Over the Summer Leeds hosts more than 60 galas, festivals, horticultural shows and local fetes across its many communities. Throughout the development of the Culture Strategy we have tried to give a voice to as many people from as many different backgrounds as we can find, but not everyone feels comfortable blogging or even just talking about their culture and what life is like for them in Leeds.
We joined the Leeds 2023 Capital of Culture Bid Team and borrowed LS14 Trusts massive deckchair, setting up stall as at the myriad of summer events across communities in Leeds and trading seaside portraits for answers to the questions of what culture means to you, what makes you proud of Leeds and what could we do better.
On the 2nd of July we pitched up at Holbeck Gala in sunshine and started conversations.
What does culture mean to you?
For the people of Holbeck culture was largely about a way of life. From multi-culturalism to faith, very few people talked about what they did, the vast majority talked about what makes them who they are and the environment around them. One person felt that culture was about how you are brought up. She was brought up to accept people and not make judgements and felt that she was now living in a multi-cultural area that didn’t see much discontent between those cultures because how people from Holbeck are taught to behave towards others.
A few people talked about culture as community – everyone ‘mucking in’ to the area in which they live a better place. From events like the gala to in bloom groups and activities in St Matthew’s Church there was a feeling that Holbeck’s culture was one of generosity, helping others and working to make their part of the world a nicer place to be.
Being a parent, being a Christian and being a Muslim were all given as simple answers to what does culture mean to you. It’s about the role you play in life, the thing that anchors you to a place and the people around you, which could range from family and faith to friends and neighbours.
The conversations in Holbeck gave an insight into a very close tight-knit community, with many different beliefs, cultures and nationalities who managed to remain connected through the place in which they live and the people around them.
What makes you proud of Leeds?
Again being a diverse and multi-cultural community featured highly in answer to this question. There was a feeling that even though the area was mixed racially, everyone gets on and that sometimes that can be hard to achieve. Those who spoke to us felt that the community wasn’t just tolerant of different backgrounds, but overtly welcoming and accepting of other cultures.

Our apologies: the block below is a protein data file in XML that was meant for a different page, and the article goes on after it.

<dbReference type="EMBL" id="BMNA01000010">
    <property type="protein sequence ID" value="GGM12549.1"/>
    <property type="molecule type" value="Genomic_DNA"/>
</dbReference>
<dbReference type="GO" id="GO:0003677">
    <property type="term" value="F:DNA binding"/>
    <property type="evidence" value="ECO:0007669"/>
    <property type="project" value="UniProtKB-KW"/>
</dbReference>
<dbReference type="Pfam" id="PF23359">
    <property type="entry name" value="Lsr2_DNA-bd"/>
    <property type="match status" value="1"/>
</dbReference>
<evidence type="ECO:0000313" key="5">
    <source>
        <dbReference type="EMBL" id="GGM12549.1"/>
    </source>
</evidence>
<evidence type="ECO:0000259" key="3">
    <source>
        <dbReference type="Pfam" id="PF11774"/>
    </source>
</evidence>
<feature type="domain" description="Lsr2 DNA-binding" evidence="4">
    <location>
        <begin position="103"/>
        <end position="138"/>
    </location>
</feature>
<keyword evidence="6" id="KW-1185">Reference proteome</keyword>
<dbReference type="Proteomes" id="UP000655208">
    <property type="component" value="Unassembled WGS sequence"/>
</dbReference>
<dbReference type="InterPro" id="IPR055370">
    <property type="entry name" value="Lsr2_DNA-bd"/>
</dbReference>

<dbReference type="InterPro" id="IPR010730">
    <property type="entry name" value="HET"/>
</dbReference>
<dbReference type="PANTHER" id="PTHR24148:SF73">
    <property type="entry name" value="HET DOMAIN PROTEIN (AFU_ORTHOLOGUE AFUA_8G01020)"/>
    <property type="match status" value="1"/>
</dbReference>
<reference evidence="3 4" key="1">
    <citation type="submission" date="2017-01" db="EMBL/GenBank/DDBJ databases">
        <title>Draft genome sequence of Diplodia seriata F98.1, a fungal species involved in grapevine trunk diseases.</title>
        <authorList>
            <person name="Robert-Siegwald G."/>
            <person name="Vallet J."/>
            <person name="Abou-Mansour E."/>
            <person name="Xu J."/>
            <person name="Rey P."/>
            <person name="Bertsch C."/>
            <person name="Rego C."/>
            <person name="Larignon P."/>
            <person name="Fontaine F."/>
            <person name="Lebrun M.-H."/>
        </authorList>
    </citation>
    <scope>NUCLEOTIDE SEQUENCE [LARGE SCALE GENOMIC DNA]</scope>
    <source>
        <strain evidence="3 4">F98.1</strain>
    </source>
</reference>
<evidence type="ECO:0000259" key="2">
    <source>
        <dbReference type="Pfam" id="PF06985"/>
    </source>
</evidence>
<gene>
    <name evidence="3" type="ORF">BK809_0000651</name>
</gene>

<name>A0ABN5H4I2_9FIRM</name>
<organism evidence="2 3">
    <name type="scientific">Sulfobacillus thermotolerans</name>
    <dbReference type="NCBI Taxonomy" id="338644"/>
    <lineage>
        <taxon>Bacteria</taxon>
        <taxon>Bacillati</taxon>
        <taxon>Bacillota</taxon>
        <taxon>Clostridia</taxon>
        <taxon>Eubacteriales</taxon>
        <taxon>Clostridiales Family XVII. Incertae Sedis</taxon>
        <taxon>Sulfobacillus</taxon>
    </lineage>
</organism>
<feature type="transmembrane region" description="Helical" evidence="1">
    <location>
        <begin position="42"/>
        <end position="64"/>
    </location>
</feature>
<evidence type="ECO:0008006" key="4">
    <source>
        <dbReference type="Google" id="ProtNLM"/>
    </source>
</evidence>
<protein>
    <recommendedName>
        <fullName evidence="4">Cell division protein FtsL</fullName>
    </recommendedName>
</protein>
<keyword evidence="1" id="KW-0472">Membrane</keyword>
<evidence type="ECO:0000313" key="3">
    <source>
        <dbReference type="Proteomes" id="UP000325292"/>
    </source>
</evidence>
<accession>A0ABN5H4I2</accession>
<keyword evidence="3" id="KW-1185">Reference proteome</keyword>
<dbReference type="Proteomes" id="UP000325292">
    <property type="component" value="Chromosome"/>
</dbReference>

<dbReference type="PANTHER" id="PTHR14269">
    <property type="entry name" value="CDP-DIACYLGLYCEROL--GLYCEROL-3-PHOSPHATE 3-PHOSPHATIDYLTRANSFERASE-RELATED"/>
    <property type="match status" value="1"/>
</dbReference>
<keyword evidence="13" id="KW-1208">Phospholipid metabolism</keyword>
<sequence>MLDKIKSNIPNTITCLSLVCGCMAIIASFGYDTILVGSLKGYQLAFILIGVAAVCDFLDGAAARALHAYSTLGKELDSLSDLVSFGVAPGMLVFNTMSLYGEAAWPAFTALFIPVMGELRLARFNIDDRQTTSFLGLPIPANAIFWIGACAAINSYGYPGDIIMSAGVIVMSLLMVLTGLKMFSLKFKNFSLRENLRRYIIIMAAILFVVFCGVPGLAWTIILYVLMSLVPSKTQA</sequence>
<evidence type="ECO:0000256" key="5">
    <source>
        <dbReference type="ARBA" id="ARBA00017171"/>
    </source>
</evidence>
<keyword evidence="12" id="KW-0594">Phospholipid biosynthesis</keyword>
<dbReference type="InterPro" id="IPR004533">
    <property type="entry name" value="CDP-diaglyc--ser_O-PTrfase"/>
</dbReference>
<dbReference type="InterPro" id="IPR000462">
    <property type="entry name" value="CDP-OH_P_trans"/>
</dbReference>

Local events were felt to be a particular strength. Festivals, galas and Christmas Markets were all given as examples of event where local people can come together and enjoy something small and simple on their doorstep.
Other areas where people felt pride included Leeds Rhinos and some of the local sporting clubs, and the night life of the city.
One person said they felt that the city they live in is up and coming and the sense of possibility and energy that Leeds has makes them proud.
What could we do better?
The main areas for improvement were safety, transport and things for children.
One person said ‘less kidnapping’ is what we could do better and crime and safety were big concerns for the people in the area. Some referenced the recent designation of an area close to the residential communities as a ‘legal sex worker zone’ – they felt that there were some big safety concerns and that this tarnished the image of the area which is largely residential with a close community. Some said that they felt that crime had increased and they didn’t feel safe after dark.
Transport was seen as an issue in terms of connectivity. There is no supermarket in Holbeck so a bus is need to either Hunslet or the city centre and they aren’t as frequent as some people would like. Public transport was felt to be expensive and some said that it doesn’t run late enough so they feel cut off from the city after 9pm. Other felt the issue with transport was more about improving the roads, walking and cycling routes, including better street lighting for safety. One person said that they thought “the government has left us behind.”
A few people mentioned the lack of cultural provision for children. There are a few play areas and playing fields but not enough to actively engage with children and young people and keep the offer interesting and varied.
Some felt that area wasn’t as well supported culturally as other areas. When there are big events like the Tour de France and World Triathlon Series, the route for those events never seems to find its way to South Leeds. One person described these as “more affluent events” and said that it was Holbeck and Beeston’s turn to see some of this action.